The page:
As others have pointed out, share and housing market crashes are terrible events that will rip through society like chainsaws in slow-motion if and when they happen.
The difference is, of course, that while trading stocks is entirely optional, we end up being housing market captives whether we want it or not.
Another difference is that because nobody wants even little NZX to crash, only to correct itself when madness like the recent "Gamestonks" shorting of shares exuberance, there is lots of data being collected and presented to traders.
Automated systems and humans use data to stop anomalies from snowballing into full-blown crashes in which entire economies go under. It doesn't always work, but at least there's a concerted effort to help people make informed choices and, we hope, issue a warning before that Black Swan descends on the market.
Housing, a basic human need, is traded too in various ways but where are the early-warning IT systems that could've gone "ahem, this is starting to look a bit dangerous"? Because house price inflation hitting 20-30 per cent in a year really isn't healthy.
There is already quite a bit of data collected on the housing market. Just about all of it focuses on sales-related information like price, appreciation, days to sell, and the rental appraisal and mortgages to pay for the properties.
It's often presented by real estate firms who have a vested interest in boosting sales, and banks who want to make money out of house loans.
Government agencies also collect and present data, like Tenancy Services, but it's very much after-the-fact. A quick glance through Trade Me confirms that even the $875 a week upper end figure for Herne Bay rents that Tenancy Services is woefully out of date, ditto the median of $600.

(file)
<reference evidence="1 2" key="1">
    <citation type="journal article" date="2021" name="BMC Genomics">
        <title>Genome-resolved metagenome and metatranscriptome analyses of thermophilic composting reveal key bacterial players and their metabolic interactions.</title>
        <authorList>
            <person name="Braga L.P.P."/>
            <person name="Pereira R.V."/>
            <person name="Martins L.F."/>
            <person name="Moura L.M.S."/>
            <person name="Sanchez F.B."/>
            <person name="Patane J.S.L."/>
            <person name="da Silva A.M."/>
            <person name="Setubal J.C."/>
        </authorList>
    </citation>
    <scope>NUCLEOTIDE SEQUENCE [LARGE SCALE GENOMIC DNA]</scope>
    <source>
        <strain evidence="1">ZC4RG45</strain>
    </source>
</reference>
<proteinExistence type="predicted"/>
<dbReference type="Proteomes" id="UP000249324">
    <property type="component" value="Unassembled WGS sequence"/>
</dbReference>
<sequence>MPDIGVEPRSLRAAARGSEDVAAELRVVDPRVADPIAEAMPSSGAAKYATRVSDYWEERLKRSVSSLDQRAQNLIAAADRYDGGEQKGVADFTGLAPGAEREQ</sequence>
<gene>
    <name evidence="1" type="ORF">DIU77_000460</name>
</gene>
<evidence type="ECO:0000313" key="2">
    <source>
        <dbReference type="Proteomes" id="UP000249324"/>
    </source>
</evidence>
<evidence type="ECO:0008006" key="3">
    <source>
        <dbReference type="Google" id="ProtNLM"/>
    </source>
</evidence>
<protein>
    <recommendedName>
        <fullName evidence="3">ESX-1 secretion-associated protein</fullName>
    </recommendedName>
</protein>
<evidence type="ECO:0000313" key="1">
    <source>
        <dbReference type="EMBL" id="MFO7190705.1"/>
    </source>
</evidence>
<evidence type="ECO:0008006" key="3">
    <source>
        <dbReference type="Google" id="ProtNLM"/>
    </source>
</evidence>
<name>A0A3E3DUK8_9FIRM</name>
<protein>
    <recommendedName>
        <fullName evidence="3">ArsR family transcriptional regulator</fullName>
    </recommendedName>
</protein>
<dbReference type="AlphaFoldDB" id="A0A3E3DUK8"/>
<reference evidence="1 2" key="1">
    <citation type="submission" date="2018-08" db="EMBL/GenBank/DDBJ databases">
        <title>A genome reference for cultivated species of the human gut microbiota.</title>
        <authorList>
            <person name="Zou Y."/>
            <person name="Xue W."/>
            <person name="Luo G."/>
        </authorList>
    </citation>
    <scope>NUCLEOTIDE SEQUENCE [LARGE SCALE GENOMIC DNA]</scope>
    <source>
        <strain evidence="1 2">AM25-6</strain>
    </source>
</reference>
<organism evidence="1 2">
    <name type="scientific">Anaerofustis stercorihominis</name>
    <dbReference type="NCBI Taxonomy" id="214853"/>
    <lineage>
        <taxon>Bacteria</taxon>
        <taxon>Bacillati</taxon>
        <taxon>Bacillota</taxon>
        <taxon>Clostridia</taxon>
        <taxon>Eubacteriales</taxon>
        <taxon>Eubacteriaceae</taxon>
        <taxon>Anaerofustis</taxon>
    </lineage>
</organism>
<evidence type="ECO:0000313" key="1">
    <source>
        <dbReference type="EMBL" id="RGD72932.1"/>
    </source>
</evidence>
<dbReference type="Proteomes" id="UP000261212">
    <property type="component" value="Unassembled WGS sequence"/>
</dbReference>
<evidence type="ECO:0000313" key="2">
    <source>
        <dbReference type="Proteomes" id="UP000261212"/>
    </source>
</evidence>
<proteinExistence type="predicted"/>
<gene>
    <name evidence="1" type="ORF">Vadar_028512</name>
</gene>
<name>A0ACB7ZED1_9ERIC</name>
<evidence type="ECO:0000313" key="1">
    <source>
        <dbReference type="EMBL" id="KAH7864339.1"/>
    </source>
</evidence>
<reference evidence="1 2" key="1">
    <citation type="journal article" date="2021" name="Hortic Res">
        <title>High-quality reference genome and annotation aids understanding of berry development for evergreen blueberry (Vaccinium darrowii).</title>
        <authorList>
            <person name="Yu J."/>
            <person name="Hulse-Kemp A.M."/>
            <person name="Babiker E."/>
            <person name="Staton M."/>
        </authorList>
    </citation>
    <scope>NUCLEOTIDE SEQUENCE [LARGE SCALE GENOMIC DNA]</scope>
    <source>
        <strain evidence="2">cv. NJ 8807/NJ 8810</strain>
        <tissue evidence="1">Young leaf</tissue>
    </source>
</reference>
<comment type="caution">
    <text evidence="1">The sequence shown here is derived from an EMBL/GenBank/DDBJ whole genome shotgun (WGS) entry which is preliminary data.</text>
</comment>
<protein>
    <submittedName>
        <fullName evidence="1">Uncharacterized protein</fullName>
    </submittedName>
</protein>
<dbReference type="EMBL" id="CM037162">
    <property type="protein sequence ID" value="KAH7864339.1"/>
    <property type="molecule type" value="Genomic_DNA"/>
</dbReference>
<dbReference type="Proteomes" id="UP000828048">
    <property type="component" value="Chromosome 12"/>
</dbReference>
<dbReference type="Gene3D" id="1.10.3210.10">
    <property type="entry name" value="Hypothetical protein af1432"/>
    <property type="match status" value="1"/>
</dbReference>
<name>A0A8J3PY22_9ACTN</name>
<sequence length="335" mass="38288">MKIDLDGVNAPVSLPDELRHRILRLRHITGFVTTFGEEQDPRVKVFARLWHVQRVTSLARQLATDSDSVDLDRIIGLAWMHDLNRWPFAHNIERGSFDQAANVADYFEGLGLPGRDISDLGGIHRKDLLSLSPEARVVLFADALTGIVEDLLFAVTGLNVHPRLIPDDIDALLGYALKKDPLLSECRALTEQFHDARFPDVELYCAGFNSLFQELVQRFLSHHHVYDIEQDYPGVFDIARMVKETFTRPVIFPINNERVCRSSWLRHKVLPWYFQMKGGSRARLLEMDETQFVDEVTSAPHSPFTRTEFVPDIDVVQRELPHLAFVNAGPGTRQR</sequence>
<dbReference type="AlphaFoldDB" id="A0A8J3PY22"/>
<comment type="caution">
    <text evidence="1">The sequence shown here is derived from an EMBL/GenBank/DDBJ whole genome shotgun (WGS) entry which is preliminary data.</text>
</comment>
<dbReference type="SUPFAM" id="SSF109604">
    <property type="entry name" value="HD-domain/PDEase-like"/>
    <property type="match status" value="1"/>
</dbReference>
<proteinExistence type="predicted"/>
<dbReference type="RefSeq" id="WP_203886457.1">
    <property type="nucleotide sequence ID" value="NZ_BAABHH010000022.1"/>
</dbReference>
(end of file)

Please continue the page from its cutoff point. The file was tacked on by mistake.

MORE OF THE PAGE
There are independent organisations that collect and analyse housing data but if the intention of that was to warn and maybe even stop an enormous asset bubble from forming, it didn't work.
Centrist politicians don't want to be painted into a corner by a housing market gone mad. At that stage, any intervention will be blunderbuss style with unintended consequences for the less wealthy, and potentially election-losing outrage from powerful property owners.
Luckily, it's no longer 1987. We now have the ability to collect plenty of fresh data, process and present it transparently, to put the brakes on a runaway housing market before it falls off a cliff.
Think about how organisations monitor IT systems and networks for security and performance, by collecting a large amount of data and watching out for anomalies. The key here is to catch dangerous activities in parts of the system like overloading and security incidents before things get out of hand and become hard and expensive to fix.
A "Housing Market Intelligence System" that monitors property activity more accurately and regularly could be used to dampen hotspots in specific areas, understand what's creating them, and generate an appropriate, small-scale correction.
With more fine-grained and timely data, we could identify when gaming the housing market begins. Like the person who remarkably enough managed to buy 20 properties in a year, with no deposits, only existing equity and then wrote a book about it with hints, tips and financials for others to follow.
We could perhaps use the data to query the system, asking how such 100 per cent leveraged housing investment affects the rental market in a particular area, especially if there are other speculators active there. With such high leverage, owners with multiple properties have to keep rents at a level that covers mortgage repayments.
In that model, and especially if accommodation supplements come into play, is there really a free market? Can the problem be fixed by increased housing supply if there are people who are able to buy houses in large numbers without deposits, an option that's simply not available to first-time purchasers?
It's probably too late already, but joining up existing data repositories with new information sources could be an interesting project to kick off for the future, if only because it's really rather tedious and painful to repeat the mistakes of the past when we have the tools now not to.